A few weeks before Rosh Hashanah sometime in the 11th century, a distraught, young Jewish Afghan young man named Yair sent a painful letter to his brother-in-law, Abu-al-Hasan Siman Tov. Life had dealt Yair a tough hand, or maybe it was just his own bad choices. Having failed in business in his hometown of Bamiyan, rumors were now spreading that he had “broken promises . . . regarding property” and that he did not truly “observe the Sabbath.” Leaving these problems behind him, he had left his young wife to move some 150 miles to Ghazni and begin anew.
But even there he struggled to make a living. More importantly, he missed his family. “Anyone who marries a woman brings peace to his own mind, as it is for all people, not so that I will be sitting in Ghazni and she in Bamiyan.” But, with business doing so poorly, Yair could barely make ends meet on a day-to-day basis, let alone afford the costs of travel.
In the same letter, he also addressed the patriarch of the family, Abu Nasr ben Daniel, to beg for his instruction and advice. What should he do? How could he afford to return home and reunite with his wife and family? Would he ever succeed in rebuilding his damaged reputation? Could he reconcile with the people he had hurt and who had hurt him? Deferentially referring to Abu Nasr in the third person and with an honorific title, Yair explained that, “Whatever he sees fit, I will be obedient . . . I will do what the Khwaja [Master] orders.”
We do not know how his family responded or whether Yair was ever reunited with his wife and family. But thanks to nearly 300 pages of documents acquired by the National Library of Israel (NLI) over the past few years, we have a real and, at times, intensely personal look into Jewish and Muslim communities that flourished along the Silk Road some one thousand years ago, before the forces of Genghis Khan swept through the area, fighting their way westward, in the early 13th century. A favorite nephew of Genghis Khan was killed in battle in the town of Bamiyan, so he upped the ante on his already brutal practice of laying waste to everything his forces conquered. Attempts to understand almost anything about Jewish life in these areas have been stymied by lack of materials, until now.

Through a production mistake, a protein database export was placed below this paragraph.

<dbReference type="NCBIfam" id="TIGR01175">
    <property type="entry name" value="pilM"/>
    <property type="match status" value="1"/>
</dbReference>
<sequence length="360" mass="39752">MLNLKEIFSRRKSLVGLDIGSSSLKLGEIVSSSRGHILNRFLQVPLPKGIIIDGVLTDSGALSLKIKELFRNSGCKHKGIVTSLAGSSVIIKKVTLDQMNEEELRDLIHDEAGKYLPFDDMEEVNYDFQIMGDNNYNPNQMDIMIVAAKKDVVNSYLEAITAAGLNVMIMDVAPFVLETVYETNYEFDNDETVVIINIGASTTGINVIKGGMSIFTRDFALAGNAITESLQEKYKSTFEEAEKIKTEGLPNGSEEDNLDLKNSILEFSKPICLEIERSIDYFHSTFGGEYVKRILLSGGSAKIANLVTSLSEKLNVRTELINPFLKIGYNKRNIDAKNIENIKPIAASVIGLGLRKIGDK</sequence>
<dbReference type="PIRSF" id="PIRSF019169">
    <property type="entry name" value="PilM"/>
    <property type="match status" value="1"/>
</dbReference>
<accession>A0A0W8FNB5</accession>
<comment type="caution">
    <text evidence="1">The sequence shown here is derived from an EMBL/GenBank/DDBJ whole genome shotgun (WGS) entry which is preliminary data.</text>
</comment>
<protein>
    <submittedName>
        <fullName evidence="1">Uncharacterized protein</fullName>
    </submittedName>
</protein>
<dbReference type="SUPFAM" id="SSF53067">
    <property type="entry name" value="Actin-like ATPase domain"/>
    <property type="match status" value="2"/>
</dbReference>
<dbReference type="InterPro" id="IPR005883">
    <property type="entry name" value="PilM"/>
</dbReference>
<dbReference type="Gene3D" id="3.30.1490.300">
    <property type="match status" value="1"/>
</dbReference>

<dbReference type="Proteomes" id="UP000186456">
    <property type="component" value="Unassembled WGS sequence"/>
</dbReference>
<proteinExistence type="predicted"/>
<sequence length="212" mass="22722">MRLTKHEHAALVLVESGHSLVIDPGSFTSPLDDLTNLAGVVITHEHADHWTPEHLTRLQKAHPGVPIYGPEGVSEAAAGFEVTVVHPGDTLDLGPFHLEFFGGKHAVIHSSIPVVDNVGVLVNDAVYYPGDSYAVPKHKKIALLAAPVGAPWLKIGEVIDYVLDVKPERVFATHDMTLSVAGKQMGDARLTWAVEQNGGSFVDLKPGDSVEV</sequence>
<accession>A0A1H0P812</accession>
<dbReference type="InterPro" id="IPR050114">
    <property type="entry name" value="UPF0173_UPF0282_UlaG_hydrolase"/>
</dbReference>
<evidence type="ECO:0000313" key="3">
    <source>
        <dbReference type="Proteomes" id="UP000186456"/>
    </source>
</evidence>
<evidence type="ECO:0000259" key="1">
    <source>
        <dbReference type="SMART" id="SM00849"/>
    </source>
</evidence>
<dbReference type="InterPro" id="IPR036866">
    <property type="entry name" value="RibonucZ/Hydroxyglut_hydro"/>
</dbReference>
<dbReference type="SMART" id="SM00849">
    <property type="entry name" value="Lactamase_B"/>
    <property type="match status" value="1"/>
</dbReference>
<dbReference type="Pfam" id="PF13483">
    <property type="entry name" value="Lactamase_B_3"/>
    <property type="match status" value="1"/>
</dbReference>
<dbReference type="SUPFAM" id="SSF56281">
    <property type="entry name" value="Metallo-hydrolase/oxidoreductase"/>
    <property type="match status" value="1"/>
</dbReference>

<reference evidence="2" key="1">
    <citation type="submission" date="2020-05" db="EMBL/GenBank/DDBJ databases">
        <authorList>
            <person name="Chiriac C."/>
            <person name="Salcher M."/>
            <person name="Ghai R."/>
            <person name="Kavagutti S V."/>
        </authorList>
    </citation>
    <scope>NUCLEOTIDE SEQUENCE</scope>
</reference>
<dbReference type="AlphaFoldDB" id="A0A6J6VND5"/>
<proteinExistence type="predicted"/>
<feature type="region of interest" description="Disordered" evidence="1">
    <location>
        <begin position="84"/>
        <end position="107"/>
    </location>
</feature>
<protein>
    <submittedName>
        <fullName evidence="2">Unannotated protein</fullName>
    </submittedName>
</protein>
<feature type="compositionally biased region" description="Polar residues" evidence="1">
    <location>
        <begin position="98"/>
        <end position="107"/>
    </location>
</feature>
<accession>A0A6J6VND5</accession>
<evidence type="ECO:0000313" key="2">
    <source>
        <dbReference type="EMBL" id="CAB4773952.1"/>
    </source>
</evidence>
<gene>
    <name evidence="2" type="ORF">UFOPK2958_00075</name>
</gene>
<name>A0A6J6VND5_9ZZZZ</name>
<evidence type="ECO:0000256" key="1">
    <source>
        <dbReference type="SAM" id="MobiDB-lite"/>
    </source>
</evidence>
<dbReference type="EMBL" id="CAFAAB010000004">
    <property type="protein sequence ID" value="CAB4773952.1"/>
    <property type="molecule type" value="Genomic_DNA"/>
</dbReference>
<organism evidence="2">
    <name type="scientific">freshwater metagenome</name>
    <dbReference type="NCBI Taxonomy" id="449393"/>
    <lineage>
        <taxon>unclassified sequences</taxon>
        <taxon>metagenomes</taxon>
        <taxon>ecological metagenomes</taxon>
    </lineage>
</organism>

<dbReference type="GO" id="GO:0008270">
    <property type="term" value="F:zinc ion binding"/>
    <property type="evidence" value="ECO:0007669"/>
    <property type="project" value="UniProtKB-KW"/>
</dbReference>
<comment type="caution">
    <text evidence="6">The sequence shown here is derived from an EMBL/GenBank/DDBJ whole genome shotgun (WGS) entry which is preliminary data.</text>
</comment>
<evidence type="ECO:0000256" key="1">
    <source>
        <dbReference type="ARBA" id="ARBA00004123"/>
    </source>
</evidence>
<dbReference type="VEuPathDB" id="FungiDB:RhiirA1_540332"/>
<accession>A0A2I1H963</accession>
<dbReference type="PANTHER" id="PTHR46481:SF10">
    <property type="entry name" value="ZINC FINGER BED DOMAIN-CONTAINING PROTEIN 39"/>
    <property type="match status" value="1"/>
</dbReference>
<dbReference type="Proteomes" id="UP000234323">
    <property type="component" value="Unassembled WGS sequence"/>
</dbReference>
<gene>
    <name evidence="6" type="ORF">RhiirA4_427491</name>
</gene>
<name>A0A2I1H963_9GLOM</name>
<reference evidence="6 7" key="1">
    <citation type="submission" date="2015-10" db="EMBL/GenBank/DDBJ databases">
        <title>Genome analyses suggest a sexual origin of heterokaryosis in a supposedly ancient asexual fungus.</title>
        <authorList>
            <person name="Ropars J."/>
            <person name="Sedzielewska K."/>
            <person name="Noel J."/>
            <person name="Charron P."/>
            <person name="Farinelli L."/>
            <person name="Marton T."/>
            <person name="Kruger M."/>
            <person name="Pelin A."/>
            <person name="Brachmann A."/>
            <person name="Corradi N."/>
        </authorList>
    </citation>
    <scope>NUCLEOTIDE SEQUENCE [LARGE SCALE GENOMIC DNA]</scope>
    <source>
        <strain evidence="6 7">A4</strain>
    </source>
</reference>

How these 1,000-year-old pages resurfaced remains mysterious, but rumors about them have circulated for some three decades. In the past 10 or 12 years, several collections appeared in Europe and were offered to private collectors and public institutions at exorbitant, frankly preposterous prices. But there was not much of a market for these materials among private collectors, who tend to prefer the stunningly illuminated manuscripts of the Middle Ages and early modern period, or the more easily accessible first printed editions of otherwise-known texts. In 2013, the National Library of Israel was able to acquire 29 leaves held by Lenny Wolfe, an important antiquities dealer in Jerusalem. In 2016, NLI was able to purchase another collection of over 250 leaves from Wolfe with the help of the Davidson and Salomon foundations.
It is in some ways an unprecedented collection. We knew that there were Jewish communities in the area, often referred to as Khorasan, but we knew almost nothing about them. Their existence is attested to by only the flimsiest of evidence—passing references to Jews in works or letters by both Jews or Gentiles from other places, medieval Jewish names that reflect family origins in that part of the world, and even a few gravestones. But that’s it. As one reads through these richly detailed papers, a largely unknown world slowly comes to light.
The many highly personal letters in this collection are written in Judeo-Persian (Persian language in Hebrew characters) on clean, beige, thick paper; evidence, including but not limited to carbon dating, points to the 11th century. But there are several other kinds of documents too, which can broadly be divided into two groups. The first stems from the personal and business archive of the family patriarch Abu Nasr ben Daniel, to whom the distraught Yair had written. Abu Nasr was a well-to-do Jewish merchant and landowner. The documents in this archive are written in Hebrew, Aramaic, Judeo-Persian, and even regular Persian, and it may be the only family archive preserved in Persian lands prior to the Mongol invasion. The second set of documents is a collection of Muslim legal, financial, administrative, and even literary papers, primarily from the 12th and early 13th centuries, mostly in Persian.